I am a co-founder of an LLC and because of some very heavy issues that has come about, I haven't been an active team member. The business has been around for a few years and, like everyone else who has pursued a start up, I've put in a lot of blood, sweat and tears and would hate to just give it all up.
It's not about the financial gain that makes me want to keep my shares, but maintaining the ownership of what I had started. Should I keep my shares or are there repercussions maintaining ownership to the company even though I'm not actively contributing to it?
This is a very common issue and what you should retain has a lot to do with the circumstances under which you left the company and the types of contributions you made while you were there.
There are four circumstances under which a person can leave your company based on two variables. The variables are “how” and “why”. The how can be that they decided to leave or you fired them; the why can be for good reason or for no good reason.
It sounds like you left the company for no good reason, meaning you left for personal reasons (not related to the company)
Sometimes, a startup employee decides to leave for no reason other than he or she feels like it. Maybe they became interested in something else, or they don’t believe in the company anymore. Maybe they’re just bored. In other words, the company did nothing explicitly wrong, but the employee left anyway. This is probably the most common circumstance under which someone leaves.
In these cases, the employee is basically leaving the company in the lurch and should be prepared to bear the consequences. The company should seek to minimize the damage of the person’s departure. It can be painful for someone to leave under these circumstances, which is good. It deters them from leaving the company on a whim which increases employee retention.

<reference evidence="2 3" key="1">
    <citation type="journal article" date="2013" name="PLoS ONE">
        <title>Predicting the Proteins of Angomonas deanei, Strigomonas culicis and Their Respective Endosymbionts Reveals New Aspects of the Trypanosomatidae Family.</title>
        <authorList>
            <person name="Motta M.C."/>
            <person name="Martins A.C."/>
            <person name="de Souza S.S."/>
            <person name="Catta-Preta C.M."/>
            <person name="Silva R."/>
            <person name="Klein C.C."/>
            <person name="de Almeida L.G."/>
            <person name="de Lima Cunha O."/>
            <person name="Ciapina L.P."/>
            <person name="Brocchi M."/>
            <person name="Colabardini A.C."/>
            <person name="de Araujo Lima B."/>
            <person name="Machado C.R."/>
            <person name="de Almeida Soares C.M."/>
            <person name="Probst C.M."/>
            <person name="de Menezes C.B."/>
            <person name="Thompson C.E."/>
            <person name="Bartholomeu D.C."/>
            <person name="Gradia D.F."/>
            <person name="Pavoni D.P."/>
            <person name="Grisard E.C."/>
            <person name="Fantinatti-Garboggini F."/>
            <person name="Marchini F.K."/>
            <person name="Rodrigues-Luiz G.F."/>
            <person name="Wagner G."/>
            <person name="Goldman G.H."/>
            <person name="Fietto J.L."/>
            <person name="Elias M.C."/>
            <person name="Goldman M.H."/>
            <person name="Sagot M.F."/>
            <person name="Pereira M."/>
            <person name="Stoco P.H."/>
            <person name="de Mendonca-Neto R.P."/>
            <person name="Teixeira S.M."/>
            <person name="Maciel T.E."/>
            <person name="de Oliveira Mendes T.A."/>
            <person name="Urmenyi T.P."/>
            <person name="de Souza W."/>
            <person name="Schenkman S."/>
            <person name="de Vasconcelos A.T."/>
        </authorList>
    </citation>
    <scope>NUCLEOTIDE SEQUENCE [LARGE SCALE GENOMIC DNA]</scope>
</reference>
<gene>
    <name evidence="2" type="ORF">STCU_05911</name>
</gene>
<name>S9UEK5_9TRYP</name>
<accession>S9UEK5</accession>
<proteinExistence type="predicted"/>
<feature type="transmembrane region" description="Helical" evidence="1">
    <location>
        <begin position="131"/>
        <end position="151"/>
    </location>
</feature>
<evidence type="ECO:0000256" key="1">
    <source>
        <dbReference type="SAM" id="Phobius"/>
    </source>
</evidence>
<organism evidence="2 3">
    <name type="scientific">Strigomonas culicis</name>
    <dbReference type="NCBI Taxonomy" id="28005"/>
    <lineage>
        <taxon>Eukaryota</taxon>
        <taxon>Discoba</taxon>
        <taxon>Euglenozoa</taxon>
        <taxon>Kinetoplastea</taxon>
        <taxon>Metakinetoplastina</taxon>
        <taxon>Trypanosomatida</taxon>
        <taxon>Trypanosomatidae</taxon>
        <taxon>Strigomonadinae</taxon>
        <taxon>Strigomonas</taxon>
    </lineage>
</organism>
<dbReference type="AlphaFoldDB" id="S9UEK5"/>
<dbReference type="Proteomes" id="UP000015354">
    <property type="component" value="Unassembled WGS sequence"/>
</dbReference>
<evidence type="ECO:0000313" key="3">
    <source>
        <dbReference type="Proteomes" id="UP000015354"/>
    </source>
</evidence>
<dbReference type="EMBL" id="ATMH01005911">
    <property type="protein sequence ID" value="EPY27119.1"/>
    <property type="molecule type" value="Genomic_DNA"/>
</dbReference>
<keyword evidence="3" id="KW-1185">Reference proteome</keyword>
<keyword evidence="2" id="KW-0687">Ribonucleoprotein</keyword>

In other words, you should not expect to retain much ownership and it's only fair for the company to want to retain your shares. The best thing do to is find a way to stay involved on a part-time basis so you can still contribute in a meaningful way.
Here is what would happen under other circumstances:
Fired for Good Reason All members of the startup team are expected to pitch in, do their part, and play nice with the others. Failure to perform the tasks and projects assigned can provide a good reason for termination, especially if a team member has received repeated warnings. In fact, unless there are repeated warnings and opportunity for correction, you likely do not have a good reason to fire someone (see “No Reason” below).
When a team member is fired for good reason, the company should minimize the impact on the company by shifting most of the suffering onto the individual that is being fired. If they had equity compensation, then steps should be taken to retrieve the equity so that the company won’t be left with a possibly disgruntled absentee owner (investors hate this). Cash investments should be paid back (without interest) to sever all financial ties with the individual.